- Writing Races
- Using Gender Neutral Pronouns
- Dos and Don’t of Writing
- General Writing Tips
- Outlining Your Novel
- Creating A Compelling Plot
- The Snowflake Method
- Beginning and End, But No Middle!
Prompts and Ideas
- Prompt Generator Lists
- Creative Writing Prompts
- Story Starting Sentences
- Story Spinner
- Story Kitchen
- Writing Prompt Generator
- Quick Story Generator
- Dramatic Scenes
- Plot Bank
- Masterpost of Writing Execrises
- Survival Skills Masterpost
- Mental Illness
- Limits Of The Human Body
- Stages of Decomposition
- Body Language Cheat Sheet
- Importance Of Body Language
- Non Verbal Communication
- Obsessive Compulsive Disorder
- Post-Traumatic Stress Disorder
- Borderline Personality Disorder
- Degrees of Emotion
- List Of Phobias - Part 1 (A - L) - Part 2 (M - Z)
- Psychology In Writing
- Psychology Of Colour
- Mob Mentality
- How Street Gangs Work
- Street Gang Dynamics
- How To Pick A Lock
- Death Scenes
- Realistic Death Scenes
- Fighting and Self Defence
- Fighting Scenes
- Problems With Fighting Scenes
- Every Type of Fight Scene
- Fantasy Battle Scenes
- Body Language Of Flirting
- Flirting 101
- Sex Scenes
- Ballet Terms
- Torture Guide (Trigger Warning)
- Sibling Abuse (Trigger Warning)
- Dream Sequences
- Psychiatric Hospital
- Understanding issues, -isms and privilege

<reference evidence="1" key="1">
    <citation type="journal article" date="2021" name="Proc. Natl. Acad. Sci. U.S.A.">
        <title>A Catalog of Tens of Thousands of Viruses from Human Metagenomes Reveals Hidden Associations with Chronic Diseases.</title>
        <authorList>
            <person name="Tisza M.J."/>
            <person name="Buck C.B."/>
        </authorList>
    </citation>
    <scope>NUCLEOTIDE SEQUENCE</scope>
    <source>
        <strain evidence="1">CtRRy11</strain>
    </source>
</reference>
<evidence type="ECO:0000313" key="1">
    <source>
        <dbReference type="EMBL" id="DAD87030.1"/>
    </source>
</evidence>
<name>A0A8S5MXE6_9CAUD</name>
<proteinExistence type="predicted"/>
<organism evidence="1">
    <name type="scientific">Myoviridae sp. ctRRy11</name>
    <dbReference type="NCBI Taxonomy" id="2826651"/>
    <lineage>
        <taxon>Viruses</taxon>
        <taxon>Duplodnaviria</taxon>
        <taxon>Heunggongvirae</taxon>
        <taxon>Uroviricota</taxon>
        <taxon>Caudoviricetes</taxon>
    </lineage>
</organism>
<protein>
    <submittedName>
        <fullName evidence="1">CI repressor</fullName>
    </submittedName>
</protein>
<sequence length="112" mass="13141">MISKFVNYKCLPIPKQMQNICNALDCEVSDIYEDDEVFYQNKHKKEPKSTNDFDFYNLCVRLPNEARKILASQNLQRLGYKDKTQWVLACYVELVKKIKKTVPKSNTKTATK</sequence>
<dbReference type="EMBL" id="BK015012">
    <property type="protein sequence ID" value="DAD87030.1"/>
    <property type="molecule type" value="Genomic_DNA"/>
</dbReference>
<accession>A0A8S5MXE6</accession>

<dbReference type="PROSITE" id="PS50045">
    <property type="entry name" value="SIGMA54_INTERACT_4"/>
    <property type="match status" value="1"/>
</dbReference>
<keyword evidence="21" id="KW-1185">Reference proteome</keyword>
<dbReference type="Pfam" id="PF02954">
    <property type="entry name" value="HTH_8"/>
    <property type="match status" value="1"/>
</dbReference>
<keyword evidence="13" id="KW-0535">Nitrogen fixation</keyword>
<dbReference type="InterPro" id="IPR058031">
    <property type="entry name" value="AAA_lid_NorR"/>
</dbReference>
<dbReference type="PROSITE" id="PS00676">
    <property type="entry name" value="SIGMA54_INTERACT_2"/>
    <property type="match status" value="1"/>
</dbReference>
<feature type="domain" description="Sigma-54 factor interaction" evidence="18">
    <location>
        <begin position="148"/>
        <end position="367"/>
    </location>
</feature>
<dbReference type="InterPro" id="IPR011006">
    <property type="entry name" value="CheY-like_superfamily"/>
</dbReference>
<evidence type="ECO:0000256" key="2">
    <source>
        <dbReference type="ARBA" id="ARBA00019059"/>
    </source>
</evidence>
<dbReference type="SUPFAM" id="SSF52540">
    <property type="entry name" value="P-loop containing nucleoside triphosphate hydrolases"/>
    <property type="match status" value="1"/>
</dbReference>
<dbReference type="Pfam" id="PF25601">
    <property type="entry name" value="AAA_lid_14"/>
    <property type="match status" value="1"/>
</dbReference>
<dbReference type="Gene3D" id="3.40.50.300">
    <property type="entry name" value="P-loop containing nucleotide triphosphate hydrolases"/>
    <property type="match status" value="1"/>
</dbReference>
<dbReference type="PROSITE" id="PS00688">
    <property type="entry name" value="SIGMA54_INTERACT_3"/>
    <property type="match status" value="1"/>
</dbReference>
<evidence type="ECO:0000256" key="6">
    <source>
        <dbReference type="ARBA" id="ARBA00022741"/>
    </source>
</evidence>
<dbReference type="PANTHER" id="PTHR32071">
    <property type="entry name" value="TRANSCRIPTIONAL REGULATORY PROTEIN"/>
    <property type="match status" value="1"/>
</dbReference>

- Cliché Finder
- Reading What You’ve Wrote So Far
- Synonyms For Common Words
- Urban Legends On Grammar
- Common Grammar Mistakes
- Revising A Novel
- Average Weather Settings
- World Building 101
- Bringing Settings To Life
- Creating A Believable World
- Mapping A Fictional World
- Mapping Your World
- Religion in Setting
Sounds to listen to whilst writing
- August Ambience
- Rainy Mood
- Forest Mood
- Nature Sound Player
This took me a good few hours and a lot of effort to make and even though it was mainly for myself anyone can feel free to use it, for the note it is still under construction and I am undergoing fixes. So If anyone actually does use this other than myself and notices a broken link or something not quite right, could you please inform me about it? Thank you.
YOU NIQQAS WANNA LEARN ELVISH?! HERE YA GO!
is this legit?
This is legit. My husband, sitting across the room, looks over and says, “IS THAT SOMEONE SHOWING HOW TO CONVERT ENGLISH TO TENGWAR? BECAUSE THAT’S THE WAY!”
Believe this man. He owns atlases of Middle Earth, the complete history of Middle Earth (leatherbound), and has read the books at least 150 times. Also: speaks elvish.
What if there are two vowels in a row?
Does anyone know the answer to that last question?
THIS IS SO EXCITING
THIS IS SO COOL OMG
If there are two vowels in a row, you use a carrier placeholder. It’s a plain straight line, like the letter i without a dot, that just exists to hold extra vowels.
[Normally don’t re-reblog stuff I know I already have here, but the comments contain extra info that the OP missed.]
In writing, if you ever need help knowing details about a certain year, look at this website.